on the artrail

artrailsstudioone wall of my studio open for ARTrails last weekend (and the one coming)

There’s always a few moments or more just prior to opening the door of the studio on the first Saturday of this yearly art event when I must wonder why we put ourselves through it year after year.  The framing and cleaning and clearing of the garden and signs and so on while normal life rythmns (like feeding the chickens) must also somehow continue.  But then when the people start to come there’s this flow of mutual appreciation which is so satisfying.

We artists like to be left alone with quantities of time to create our art.  But we all desperately need for that art to be seen and appreciated and of course bought and taken home.  A painting never feels quite finished until someone else has looked deeply into it for the first time and discovered something of themselves there.  I never paint with the aim of telling a particular story, but more because I have an insatiable curiosity about what images will come through me next.  And it’s always a bit surprising to me how others react to the finished work.  When people ask questions about a painting I find myself offering ideas that came to me that very moment, born of the interaction.

And then there’s the art collectors for whom certain paintings are so precious, like new friends they are taking home to cherish for years.

A few years ago when I was painting a lot of country scenes, I had a demonstration painting on my table, nearly finished.  It was baskets of pumpkins in the sunlight.  This couple saw the painting and recognized their very own pumpkin baskets and immediately bought it.  They were the owners of a family farm that for years had hosted harvest events for children on their picturesque, Rockwellian property.  I had been there picking out a pumpkin with my son’s grade school class, fallen under the spell of the place, and taken the picture of the baskets.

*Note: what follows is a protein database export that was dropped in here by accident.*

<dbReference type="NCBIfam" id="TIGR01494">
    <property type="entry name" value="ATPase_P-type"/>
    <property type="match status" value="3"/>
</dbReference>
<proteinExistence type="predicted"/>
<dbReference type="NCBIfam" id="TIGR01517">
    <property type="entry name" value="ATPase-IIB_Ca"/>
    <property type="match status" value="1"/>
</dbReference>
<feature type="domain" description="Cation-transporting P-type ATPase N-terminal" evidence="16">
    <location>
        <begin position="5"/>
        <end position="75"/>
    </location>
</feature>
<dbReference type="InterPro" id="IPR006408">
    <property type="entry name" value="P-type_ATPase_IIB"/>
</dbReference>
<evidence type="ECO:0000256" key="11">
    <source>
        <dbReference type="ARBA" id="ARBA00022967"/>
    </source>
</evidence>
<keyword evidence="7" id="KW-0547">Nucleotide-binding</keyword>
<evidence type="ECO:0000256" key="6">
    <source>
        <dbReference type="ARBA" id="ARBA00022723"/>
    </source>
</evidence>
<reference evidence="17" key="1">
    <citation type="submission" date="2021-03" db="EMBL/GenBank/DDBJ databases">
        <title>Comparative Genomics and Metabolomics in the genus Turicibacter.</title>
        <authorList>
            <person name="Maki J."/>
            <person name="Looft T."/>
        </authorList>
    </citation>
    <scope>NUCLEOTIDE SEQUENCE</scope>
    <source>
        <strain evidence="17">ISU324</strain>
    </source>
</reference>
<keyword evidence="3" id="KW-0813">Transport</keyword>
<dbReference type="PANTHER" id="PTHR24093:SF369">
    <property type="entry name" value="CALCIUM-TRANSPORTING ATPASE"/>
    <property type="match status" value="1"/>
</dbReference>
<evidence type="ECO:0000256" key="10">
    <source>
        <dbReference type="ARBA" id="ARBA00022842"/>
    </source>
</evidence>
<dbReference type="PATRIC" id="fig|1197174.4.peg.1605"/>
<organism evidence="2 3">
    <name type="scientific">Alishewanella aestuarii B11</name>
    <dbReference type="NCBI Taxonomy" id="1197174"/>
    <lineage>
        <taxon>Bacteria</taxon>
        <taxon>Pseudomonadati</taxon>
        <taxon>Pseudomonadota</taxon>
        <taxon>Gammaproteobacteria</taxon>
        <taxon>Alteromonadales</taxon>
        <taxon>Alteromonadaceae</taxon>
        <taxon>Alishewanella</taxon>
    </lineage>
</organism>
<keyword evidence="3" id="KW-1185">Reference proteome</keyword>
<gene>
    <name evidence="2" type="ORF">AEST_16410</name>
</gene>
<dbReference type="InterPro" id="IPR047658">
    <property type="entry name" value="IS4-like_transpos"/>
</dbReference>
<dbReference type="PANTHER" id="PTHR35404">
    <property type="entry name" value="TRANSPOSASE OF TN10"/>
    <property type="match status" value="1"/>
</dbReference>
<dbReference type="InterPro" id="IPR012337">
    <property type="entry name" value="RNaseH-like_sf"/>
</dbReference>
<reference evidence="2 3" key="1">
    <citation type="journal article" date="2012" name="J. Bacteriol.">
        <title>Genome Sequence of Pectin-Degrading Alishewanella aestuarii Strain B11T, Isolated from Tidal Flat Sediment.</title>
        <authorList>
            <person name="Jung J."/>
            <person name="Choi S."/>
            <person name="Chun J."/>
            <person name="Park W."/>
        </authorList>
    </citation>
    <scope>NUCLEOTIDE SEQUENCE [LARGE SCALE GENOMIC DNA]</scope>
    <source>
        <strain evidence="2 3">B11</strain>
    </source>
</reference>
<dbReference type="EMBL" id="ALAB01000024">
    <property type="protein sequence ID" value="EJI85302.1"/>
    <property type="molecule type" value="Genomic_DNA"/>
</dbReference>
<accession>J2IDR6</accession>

Fast forward several years to yesterday and the couple returned.  They announced that they were retiring and moving to a new property in the mountains where they wanted to hang more of my paintings.  They had saved a special fund for this purpose and proceeded to pick out two more country scenes that spoke to their hearts.  I received an invitation to visit them at their new home.

There are so many more stories from this past weekend I could tell.  But I just hope that next year, when I’m feeling stressed about getting ready for open studios, I can just take a moment and remember these stories. . .

If you didn’t make it last weekend, I hope you have us in your plans to visit next weekend, both days, 10-5.  Our studios are in Sebastopol, California.  Address and map here at the ARTrails website.

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2 comments

  1. It is beautiful, Susan! I hope to be coming by either Sat. or Sunday… Your work is awesome, and I love the stories you have shared here. In a way, a painting is like a story, is a story. It comes out of the same well of crativity, connected by the same roots, the same forest! Thank you for sharing this.

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